Montenegro’s new prime minister predicted Tuesday (15 December) that his country would be the next to join the European Union and vowed to fight the political corruption that has tarnished its reputation.
Just 11 days after his coalition government was voted in by 41 MPs in an 81-seat parliament, Zdravko Krivokapic headed to the EU capital Brussels to push the case for his country of 600,000 people.
“I have confidence that Montenegro is going to become the 28th member state of the EU,” he told AFP, in an interview after talks with EU Council president Charles Michel.
Krivokapic, a 62-year-old engineer and devoted Orthodox Christian, rose from relative obscurity to lead an opposition coalition that overthrew decades of socialist-led rule.
The veteran Democratic Party of Socialists (DPS) of powerful President Milo Djukanovic has held sway since before the small Western Balkan republic emerged independent from the break-up of Yugoslavia.
Two fellow former Yugoslav republics — Slovenia and Croatia — have already joined the European Union, but Serbia, Macedonia, Bosnia and Montenegro are still waiting for a green light.
‘A good role model’
Krivokapic, whose candidacy was backed by the Serbian church as well as Montenegrin citizens tired of official corruption, has vowed to finally seal the deal with Brussels.
After several years of rapid expansion, the European Union is now contracting, after the departure of the United Kingdom, a G7 leading economy of 67 million people.
Montenegro is one of several candidate countries waiting to head to the next stage of accession talks, but some member states have begun to get cold feet about rapid expansion.
Some western capitals are concerned that some eastern members were admitted too quickly — before respect for the rule of law was firmly entrenched — and that the western Balkans is not ready.
After meeting Krivokapic, Michel — whose European Council represents member states — tweeted that Montenegro is “an essential partner” for the EU.
“You have our full support for the reforms your country is undertaking,” he said, but he did not mention the candidacy process or suggest a date for joining.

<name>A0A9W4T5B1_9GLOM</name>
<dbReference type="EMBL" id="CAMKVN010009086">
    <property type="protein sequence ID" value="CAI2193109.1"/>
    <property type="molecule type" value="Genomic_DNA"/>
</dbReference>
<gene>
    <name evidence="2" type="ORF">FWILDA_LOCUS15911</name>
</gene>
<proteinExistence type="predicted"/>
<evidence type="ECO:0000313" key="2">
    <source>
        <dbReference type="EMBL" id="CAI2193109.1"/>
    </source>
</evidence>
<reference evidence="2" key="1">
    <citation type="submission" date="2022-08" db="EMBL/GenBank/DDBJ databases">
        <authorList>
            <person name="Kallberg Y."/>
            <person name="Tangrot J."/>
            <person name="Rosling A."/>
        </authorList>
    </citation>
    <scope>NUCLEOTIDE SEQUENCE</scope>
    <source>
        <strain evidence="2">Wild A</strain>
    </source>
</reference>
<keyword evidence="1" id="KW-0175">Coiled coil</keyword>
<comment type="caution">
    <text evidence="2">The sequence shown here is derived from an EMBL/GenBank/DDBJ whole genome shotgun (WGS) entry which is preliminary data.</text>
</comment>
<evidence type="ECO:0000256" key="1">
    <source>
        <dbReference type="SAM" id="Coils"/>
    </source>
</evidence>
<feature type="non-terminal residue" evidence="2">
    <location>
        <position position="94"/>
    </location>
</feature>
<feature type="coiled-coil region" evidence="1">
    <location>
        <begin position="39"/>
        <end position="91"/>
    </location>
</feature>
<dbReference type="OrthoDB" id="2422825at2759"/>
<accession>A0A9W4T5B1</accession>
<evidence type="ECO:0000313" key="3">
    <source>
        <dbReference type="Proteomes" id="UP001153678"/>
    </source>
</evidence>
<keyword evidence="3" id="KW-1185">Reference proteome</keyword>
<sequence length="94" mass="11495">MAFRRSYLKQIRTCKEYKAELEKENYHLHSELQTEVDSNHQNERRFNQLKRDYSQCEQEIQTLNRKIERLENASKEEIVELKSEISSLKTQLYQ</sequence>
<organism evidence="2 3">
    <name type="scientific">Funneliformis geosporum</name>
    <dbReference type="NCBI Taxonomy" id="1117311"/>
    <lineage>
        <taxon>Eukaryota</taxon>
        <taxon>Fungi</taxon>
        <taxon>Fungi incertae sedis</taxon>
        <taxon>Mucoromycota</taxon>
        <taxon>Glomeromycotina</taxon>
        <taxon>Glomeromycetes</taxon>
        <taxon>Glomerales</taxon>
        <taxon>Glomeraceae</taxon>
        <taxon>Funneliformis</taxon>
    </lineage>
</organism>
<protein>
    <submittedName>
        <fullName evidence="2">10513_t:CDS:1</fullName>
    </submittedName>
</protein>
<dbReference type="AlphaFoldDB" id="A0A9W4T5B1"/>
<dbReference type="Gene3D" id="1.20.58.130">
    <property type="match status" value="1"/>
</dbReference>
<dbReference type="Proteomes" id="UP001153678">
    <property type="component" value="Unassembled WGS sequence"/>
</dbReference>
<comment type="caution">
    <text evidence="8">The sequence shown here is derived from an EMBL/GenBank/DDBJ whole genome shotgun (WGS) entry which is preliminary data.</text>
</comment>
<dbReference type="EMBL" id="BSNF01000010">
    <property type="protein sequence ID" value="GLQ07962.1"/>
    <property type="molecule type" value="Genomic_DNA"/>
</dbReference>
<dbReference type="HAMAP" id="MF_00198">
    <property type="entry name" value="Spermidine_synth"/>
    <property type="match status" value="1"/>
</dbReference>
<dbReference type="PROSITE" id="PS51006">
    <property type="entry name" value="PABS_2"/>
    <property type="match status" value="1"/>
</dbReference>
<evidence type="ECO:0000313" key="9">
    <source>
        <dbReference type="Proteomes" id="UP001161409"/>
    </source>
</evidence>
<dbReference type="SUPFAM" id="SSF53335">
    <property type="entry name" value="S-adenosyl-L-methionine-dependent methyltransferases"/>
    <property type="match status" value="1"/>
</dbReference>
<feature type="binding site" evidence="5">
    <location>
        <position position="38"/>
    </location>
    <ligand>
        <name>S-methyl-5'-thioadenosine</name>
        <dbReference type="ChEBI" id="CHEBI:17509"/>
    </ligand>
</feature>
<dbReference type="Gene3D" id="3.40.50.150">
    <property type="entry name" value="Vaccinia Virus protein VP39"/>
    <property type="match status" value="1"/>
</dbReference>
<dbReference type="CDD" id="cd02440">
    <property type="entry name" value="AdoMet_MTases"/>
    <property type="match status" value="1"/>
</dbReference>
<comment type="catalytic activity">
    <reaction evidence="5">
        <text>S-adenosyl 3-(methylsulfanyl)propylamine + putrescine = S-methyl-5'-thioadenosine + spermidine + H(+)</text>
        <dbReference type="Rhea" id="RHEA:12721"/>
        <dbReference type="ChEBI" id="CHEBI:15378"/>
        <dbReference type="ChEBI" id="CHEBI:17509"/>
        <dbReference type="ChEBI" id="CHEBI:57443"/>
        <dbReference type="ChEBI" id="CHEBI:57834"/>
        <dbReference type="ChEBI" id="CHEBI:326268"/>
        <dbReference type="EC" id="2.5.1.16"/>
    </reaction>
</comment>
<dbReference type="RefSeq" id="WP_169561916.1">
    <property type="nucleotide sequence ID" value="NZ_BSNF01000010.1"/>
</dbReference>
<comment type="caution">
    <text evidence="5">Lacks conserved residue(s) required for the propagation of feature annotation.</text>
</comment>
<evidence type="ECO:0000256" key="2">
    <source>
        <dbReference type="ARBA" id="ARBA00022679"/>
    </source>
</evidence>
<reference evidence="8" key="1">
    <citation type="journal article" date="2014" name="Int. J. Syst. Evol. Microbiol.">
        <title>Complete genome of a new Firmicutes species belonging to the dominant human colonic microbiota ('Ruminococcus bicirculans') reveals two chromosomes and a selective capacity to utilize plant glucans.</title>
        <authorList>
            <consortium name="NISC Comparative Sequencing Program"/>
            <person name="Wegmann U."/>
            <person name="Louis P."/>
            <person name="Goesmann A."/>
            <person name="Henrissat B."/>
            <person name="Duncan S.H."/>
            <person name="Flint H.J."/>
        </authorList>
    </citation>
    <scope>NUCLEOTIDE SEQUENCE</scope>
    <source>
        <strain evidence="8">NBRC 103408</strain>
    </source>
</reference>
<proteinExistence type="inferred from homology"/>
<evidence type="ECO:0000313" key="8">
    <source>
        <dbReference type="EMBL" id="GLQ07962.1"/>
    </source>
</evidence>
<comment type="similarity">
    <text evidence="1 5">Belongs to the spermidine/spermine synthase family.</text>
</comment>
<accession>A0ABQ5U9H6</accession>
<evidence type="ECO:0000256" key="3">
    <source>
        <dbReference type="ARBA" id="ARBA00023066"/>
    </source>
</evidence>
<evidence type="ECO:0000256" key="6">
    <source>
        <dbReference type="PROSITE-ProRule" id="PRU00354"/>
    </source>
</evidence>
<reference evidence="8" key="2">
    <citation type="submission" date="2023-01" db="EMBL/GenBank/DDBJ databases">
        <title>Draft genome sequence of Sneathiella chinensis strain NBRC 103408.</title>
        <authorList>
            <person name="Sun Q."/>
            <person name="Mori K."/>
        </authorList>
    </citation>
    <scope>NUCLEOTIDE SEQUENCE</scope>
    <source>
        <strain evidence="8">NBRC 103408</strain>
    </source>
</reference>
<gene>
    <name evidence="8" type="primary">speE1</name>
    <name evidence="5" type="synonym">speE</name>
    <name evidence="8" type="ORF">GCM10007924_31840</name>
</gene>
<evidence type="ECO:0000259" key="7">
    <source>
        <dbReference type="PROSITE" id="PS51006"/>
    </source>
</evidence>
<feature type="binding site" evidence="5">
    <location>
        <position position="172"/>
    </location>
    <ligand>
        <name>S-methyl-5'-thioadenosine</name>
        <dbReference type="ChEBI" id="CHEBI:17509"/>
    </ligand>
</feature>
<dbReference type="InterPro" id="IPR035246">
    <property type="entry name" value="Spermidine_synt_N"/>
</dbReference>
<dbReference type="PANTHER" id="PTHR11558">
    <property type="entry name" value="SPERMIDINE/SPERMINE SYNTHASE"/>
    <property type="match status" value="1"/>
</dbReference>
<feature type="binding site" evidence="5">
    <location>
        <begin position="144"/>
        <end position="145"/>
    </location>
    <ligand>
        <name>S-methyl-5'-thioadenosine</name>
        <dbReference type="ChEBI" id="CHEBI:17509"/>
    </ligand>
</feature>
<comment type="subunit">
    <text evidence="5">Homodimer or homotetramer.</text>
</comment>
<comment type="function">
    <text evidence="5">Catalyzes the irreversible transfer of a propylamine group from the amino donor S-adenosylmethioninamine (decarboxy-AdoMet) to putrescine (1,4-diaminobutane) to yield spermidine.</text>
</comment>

Afterwards, his visitor told AFP that Montenegro is the best advanced of the candidates in line — having begun talks on all 33 negotiating chapters — and might qualify before larger neighbours like Serbia.
Krivokapic said he hoped western Balkans countries would be accepted together, but that if not it would be “natural” that Montenegro “set an example for the others and be a good role model for the region”.
First, though he has plans to clean up at home, launching investigations into the “political corruption” of the previous regime and resolving Montenegro’s vast public debt.
“We are not going to be retaliating,” he said, alleging that he would have had more than 41 votes in parliament if the outgoing government’s supporters had not corrupted the vote.
“But all the misdeeds that took place will have to be punished. Everybody who worked for their own benefit and to the benefit of their cronies will be prosecuted in court,” he said.
After a week in office Krivokapic has already conducted a successful, over-subscribed 750-million-euro bond issue — a vote of faith by markets, but also a boost to Montenegrin debt.
But the premier told AFP it was necessary to begin the job of restructuring Montenegro’s finances, and said much of the debt concerned a controversial road contract with China signed by the previous government.
“Over these last seven days since we assumed office, none of us have been able to get into possession of this contract with the Chinese,” he alleged.
“So I’m not accusing anybody or not placing blame on anybody I’m just saying that there are a lot of things where we have suspicion about how everything was done. So very soon. We are going to deal with these things.”
He acknowledged Western capitals’ scepticism, but vowed that Montenegro would have convinced Brussels of its government’s bona fide by 2023 at the latest.
“We are aware that some member states of the EU are sceptical when it comes to the EU enlargement,” he said.
“However, this does not discourage us. It actually propels us. It makes us move forward to work even more on the compliance of our standards in the area of the rule of law.”